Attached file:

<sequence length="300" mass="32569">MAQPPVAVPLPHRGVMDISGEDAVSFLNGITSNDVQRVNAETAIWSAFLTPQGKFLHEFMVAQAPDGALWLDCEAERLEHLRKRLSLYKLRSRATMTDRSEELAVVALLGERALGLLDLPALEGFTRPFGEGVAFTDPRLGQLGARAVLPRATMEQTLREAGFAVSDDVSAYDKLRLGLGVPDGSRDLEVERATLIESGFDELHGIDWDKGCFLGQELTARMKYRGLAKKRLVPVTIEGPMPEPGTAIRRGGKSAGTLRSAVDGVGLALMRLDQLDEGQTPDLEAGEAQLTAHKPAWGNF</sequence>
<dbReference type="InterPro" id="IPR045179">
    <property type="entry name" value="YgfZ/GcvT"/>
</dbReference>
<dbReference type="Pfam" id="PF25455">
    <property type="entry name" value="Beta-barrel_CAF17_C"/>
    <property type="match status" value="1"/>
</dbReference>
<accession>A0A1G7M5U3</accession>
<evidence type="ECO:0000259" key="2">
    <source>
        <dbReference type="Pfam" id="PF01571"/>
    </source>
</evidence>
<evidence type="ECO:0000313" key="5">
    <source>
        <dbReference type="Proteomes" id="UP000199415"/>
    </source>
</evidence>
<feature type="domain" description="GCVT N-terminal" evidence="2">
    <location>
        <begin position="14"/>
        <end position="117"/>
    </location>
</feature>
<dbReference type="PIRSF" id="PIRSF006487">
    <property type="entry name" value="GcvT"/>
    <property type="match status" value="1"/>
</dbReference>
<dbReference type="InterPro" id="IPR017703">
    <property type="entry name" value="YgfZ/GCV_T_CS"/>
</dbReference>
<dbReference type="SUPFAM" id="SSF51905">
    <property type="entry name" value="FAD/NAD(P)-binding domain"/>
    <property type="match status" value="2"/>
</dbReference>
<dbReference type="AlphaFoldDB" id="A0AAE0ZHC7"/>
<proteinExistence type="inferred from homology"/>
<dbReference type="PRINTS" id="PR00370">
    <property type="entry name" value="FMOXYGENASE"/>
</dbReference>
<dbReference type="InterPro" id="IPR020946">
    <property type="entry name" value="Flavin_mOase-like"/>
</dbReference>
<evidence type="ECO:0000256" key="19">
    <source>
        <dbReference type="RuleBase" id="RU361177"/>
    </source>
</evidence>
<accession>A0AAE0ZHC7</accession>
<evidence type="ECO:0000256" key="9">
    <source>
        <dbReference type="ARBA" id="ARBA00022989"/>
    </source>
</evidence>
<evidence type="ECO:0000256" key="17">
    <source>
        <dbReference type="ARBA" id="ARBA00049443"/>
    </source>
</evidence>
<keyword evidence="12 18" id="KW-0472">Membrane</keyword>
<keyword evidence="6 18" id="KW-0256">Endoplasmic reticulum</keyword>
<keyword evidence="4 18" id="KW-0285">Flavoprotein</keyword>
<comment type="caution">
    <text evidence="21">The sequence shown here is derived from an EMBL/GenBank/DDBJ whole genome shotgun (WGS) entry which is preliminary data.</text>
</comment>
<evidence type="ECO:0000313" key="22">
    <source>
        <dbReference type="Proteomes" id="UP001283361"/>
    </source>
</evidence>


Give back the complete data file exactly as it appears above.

<sequence length="300" mass="32569">MAQPPVAVPLPHRGVMDISGEDAVSFLNGITSNDVQRVNAETAIWSAFLTPQGKFLHEFMVAQAPDGALWLDCEAERLEHLRKRLSLYKLRSRATMTDRSEELAVVALLGERALGLLDLPALEGFTRPFGEGVAFTDPRLGQLGARAVLPRATMEQTLREAGFAVSDDVSAYDKLRLGLGVPDGSRDLEVERATLIESGFDELHGIDWDKGCFLGQELTARMKYRGLAKKRLVPVTIEGPMPEPGTAIRRGGKSAGTLRSAVDGVGLALMRLDQLDEGQTPDLEAGEAQLTAHKPAWGNF</sequence>
<dbReference type="InterPro" id="IPR045179">
    <property type="entry name" value="YgfZ/GcvT"/>
</dbReference>
<dbReference type="Pfam" id="PF25455">
    <property type="entry name" value="Beta-barrel_CAF17_C"/>
    <property type="match status" value="1"/>
</dbReference>
<accession>A0A1G7M5U3</accession>
<evidence type="ECO:0000259" key="2">
    <source>
        <dbReference type="Pfam" id="PF01571"/>
    </source>
</evidence>
<evidence type="ECO:0000313" key="5">
    <source>
        <dbReference type="Proteomes" id="UP000199415"/>
    </source>
</evidence>
<feature type="domain" description="GCVT N-terminal" evidence="2">
    <location>
        <begin position="14"/>
        <end position="117"/>
    </location>
</feature>
<dbReference type="PIRSF" id="PIRSF006487">
    <property type="entry name" value="GcvT"/>
    <property type="match status" value="1"/>
</dbReference>
<dbReference type="InterPro" id="IPR017703">
    <property type="entry name" value="YgfZ/GCV_T_CS"/>
</dbReference>
<dbReference type="SUPFAM" id="SSF51905">
    <property type="entry name" value="FAD/NAD(P)-binding domain"/>
    <property type="match status" value="2"/>
</dbReference>
<dbReference type="AlphaFoldDB" id="A0AAE0ZHC7"/>
<proteinExistence type="inferred from homology"/>
<dbReference type="PRINTS" id="PR00370">
    <property type="entry name" value="FMOXYGENASE"/>
</dbReference>
<dbReference type="InterPro" id="IPR020946">
    <property type="entry name" value="Flavin_mOase-like"/>
</dbReference>
<evidence type="ECO:0000256" key="19">
    <source>
        <dbReference type="RuleBase" id="RU361177"/>
    </source>
</evidence>
<accession>A0AAE0ZHC7</accession>
<evidence type="ECO:0000256" key="9">
    <source>
        <dbReference type="ARBA" id="ARBA00022989"/>
    </source>
</evidence>
<evidence type="ECO:0000256" key="17">
    <source>
        <dbReference type="ARBA" id="ARBA00049443"/>
    </source>
</evidence>
<keyword evidence="12 18" id="KW-0472">Membrane</keyword>
<keyword evidence="6 18" id="KW-0256">Endoplasmic reticulum</keyword>
<keyword evidence="4 18" id="KW-0285">Flavoprotein</keyword>
<comment type="caution">
    <text evidence="21">The sequence shown here is derived from an EMBL/GenBank/DDBJ whole genome shotgun (WGS) entry which is preliminary data.</text>
</comment>
<evidence type="ECO:0000313" key="22">
    <source>
        <dbReference type="Proteomes" id="UP001283361"/>
    </source>
</evidence>